On paper, the calculation would cover an area the size of Manhattan. But an international group of 18 mathematicians and computer scientists, including two from MIT, has found a more practical way to calculate the inner workings of E8, one of the most complicated symmetrical structures in mathematics. Mathematics professor David Vogan and Dan Ciubotaru, an instructor in the math department, were among those who put the supercomputer Sage through a 77-hour computation to calculate the 200 billion numbers in E8’s character table, generating a 60-gigabyte file.
E8 is an example of a Lie group–a continuous symmetry group whose structure is always transforming yet, like a sphere rotating around an axis, always looks the same. All but five Lie groups fall into one of four classes related to linear algebra and Euclidean geometry. E8 is the most complex of these five “exceptional” Lie groups. It describes the symmetries of a 57-dimensional object that can be rotated in 248 ways without changing its appearance. Calculating its character table–a 453,060-by-453,060 matrix that describes all the ways E8 can appear as a symmetry group–is just one important step toward understanding all Lie groups, says Vogan.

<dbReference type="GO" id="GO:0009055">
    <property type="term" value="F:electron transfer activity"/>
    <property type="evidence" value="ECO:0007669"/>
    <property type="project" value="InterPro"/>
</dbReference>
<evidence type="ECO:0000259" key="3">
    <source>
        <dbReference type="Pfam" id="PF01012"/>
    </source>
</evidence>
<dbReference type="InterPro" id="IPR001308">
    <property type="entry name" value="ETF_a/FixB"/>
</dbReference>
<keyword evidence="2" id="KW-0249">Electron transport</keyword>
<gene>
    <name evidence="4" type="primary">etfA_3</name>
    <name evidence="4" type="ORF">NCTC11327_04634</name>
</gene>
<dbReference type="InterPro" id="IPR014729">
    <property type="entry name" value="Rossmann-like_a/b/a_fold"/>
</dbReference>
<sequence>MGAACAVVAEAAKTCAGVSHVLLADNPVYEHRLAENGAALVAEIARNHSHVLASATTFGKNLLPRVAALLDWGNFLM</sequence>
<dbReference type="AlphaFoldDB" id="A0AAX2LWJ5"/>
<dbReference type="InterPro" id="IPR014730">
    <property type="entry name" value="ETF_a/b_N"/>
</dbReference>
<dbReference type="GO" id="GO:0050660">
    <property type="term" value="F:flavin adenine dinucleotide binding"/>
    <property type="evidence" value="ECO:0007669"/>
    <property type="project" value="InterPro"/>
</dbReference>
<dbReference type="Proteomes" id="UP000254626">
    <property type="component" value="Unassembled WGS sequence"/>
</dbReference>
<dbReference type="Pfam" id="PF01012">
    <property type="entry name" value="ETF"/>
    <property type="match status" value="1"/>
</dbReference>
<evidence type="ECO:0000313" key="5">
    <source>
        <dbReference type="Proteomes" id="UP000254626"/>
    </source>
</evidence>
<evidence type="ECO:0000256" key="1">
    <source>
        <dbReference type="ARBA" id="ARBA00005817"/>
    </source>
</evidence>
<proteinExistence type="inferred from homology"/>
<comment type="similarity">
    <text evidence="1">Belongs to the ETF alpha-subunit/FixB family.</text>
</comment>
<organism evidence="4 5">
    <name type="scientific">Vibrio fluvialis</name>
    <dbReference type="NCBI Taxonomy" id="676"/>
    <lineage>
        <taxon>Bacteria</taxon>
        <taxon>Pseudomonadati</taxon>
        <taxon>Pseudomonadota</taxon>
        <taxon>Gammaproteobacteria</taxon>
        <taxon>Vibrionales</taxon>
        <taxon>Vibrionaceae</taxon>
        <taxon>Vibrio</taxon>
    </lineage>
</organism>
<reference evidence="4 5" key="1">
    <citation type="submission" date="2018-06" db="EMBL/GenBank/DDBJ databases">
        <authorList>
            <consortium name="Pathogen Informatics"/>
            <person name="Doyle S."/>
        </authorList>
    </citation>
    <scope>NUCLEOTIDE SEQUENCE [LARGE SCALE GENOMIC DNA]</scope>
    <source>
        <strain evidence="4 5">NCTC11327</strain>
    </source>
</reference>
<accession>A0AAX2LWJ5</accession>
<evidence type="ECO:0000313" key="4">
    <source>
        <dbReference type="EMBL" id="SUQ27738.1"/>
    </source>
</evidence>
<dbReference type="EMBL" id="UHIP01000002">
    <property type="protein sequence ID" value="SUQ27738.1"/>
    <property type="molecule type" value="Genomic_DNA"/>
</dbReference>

This computer-generated illustration is of the E8 root system, an arrangement of 240 vectors in an eight-dimensional space. The image is a two-dimensional projection of that eight-dimensional arrangement.
Embracing CX in the metaverse
More than just meeting customers where they are, the metaverse offers opportunities to transform customer experience.
Identity protection is key to metaverse innovation
As immersive experiences in the metaverse become more sophisticated, so does the threat landscape.
The modern enterprise imaging and data value chain
For both patients and providers, intelligent, interoperable, and open workflow solutions will make all the difference.
Scientists have created synthetic mouse embryos with developed brains
The stem-cell-derived embryos could shed new light on the earliest stages of human pregnancy.
Get the latest updates from
MIT Technology Review
Discover special offers, top stories, upcoming events, and more.